During spring of 2008, while cleaning out the closets of The Aviation Institute of Maintenance in Indianapolis or AIM, I happened to pick up a magazine publication, “Flight Journal; April 1998, issue 48130. On the cover was one of the most beautiful F-86E examples, I had ever seen, with the caption, “Flying the F-86″by Steve Snyder, so naturally I did what any red-blooded -airplane-lover would do; I took it home, read it all the articles, including the cover article, put it with the rest of my collection.( The wife calls it something else!),and for all intents and purposes, forgot about it. Fast-forward to 2016. I have had Belsimtek’s F-86F , since it was first released in beta. Now guys, I have a fair number product modules for DCS World, and there are some I spend more time with than others ,not necessarily because I like it more, but because it challenged me more. Such was the case with the Mig-21Bis. At the onset , she was a beast, particularly on landing for me so that’s the one I focused on and many crashes later it all clicked. Purchased another couple of modules, before I went back to Sabre. The F-86F, seemed pretty well behaved for the most, although the pitch-trim changes took some getting used to, she was pretty fast and could easily go faster than was practical or safe. Down low, the Sabre had a pretty wide margin on the old ‘speedo’ between 130KIAS on up to nearly 700 kts. At altitude, on the other hand, one can find oneself nibbling at the ‘sound barrier’, before you know it, the needle is pegged against the ‘barber pole’, and the airplane is rolling to the left and flight controls are unresponsive. Coffin Corner. You know, that region, where because of decreasing atmospheric pressure, the speed of sound gets slower. So slow in fact, that the margin between maximum mach (Mmo) and minimum airspeed(Vmo) nearly intersect. You have get pretty high up to get there though. As one might reasonably expect, pulling back on the throttle and deploying the speed brakes would slow us down, although trying to dive AND slow down were sometimes easier said than done. So a couple of weeks ago, I come across that Flight Journal issue, mentioned earlier and so I picked up grabbed a cup of coffee and read it again. Boy Howdy; it was like the heavens opened(angelic sounding music, insert here) All the things I’d read before in that article clicked in a way it hadn’t before. When I brought this mag home, I didn’t have an f-86, so it didn’t seem relevant. Now it did. The fact that the plane in the article was in fact a Sabre Mk.6, somewhat more powerful than the ‘F’ variant, in no way subtracted from the usefulness contained therein. Mr Snyder, who by the way fantasized about flying this plane for 40 years, before he actually did it( After buying his own), relates how had to become familiar with the pilots manual with all it’s warnings and limitations, the consequences of high speed stall could damage the airframe, a low-speed stall could lead to spin, which he cautions, if such a thing occurred below 10,ooo feet , eject , eject , eject . No chance of recovery. I also found out about a ‘wing roll. The Article explained that if the Sabre goes supersonic, you’ll get a ‘slight roll’, that when you attempts to correct by moving the ailerons in the opposite direction, the roll gets worse. It seems that at high-speed, the ailerons twist the entire wing causing it to behave like a trim-tab causing reversed controls. Moving the controls ‘into’ the roll straightens it out! Well, it turns out that is also what happens in the simulation as well. It seems the folks at Belsimtek, did a fantastic job on their flight model. With the new texturing and all, it’s a beautiful rendition; it’s pilot figure and crew gear , beautifully executed. The pilots “aviator” sunglasses a nice touch. Such detailing , adds “personality”, not typical of most pilot figure. Nice work, guys. And it’s now in full release( See Pierre’s post), and, eventually, I’m sure we will see a few more liveries added. Now, we just need the appropriate Theater. Korean Peninsula Map; Maybe?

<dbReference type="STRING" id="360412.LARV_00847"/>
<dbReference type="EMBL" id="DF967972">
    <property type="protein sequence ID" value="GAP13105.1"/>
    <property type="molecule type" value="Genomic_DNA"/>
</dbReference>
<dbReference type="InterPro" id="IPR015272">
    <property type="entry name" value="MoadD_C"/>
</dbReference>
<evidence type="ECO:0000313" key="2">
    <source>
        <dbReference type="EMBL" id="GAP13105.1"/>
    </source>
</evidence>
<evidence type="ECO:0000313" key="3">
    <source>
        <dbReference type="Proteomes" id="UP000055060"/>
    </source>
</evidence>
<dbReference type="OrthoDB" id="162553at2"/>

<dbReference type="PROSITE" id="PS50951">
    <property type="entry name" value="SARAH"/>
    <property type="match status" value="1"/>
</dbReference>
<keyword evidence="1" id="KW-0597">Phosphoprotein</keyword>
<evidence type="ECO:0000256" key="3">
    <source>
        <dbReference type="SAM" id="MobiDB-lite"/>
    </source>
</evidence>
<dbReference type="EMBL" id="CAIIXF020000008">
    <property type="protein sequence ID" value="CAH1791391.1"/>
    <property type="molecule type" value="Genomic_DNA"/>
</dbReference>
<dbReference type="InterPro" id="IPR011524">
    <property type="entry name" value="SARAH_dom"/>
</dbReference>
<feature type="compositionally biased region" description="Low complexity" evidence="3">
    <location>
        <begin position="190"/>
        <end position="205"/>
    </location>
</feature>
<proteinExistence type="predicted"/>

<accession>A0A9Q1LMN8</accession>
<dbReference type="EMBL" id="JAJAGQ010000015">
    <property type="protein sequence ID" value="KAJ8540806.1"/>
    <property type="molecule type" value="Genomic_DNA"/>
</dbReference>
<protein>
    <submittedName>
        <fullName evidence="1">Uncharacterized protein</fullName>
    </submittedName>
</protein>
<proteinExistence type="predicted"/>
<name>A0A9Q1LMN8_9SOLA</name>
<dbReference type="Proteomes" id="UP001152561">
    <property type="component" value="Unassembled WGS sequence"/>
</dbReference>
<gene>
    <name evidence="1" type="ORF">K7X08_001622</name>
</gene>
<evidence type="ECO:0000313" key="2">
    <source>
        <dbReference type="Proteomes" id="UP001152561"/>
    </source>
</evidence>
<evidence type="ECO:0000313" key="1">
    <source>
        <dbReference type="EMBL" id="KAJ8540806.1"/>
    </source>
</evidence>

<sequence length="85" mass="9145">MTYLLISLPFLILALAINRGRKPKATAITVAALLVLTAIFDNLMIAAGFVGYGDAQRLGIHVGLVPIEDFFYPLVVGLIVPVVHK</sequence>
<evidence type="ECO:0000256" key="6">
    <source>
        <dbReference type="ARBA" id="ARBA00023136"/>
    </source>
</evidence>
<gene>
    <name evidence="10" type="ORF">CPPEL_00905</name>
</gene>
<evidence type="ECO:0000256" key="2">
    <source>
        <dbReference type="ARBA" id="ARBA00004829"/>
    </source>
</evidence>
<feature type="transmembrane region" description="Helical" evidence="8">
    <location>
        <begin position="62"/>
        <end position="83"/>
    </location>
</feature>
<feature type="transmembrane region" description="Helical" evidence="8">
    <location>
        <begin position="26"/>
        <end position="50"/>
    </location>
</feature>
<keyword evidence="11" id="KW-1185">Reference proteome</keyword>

One of the items, Mr. Snyder (quoted in italics) mentioned was an accelerated checklist that simplified things , went as follows: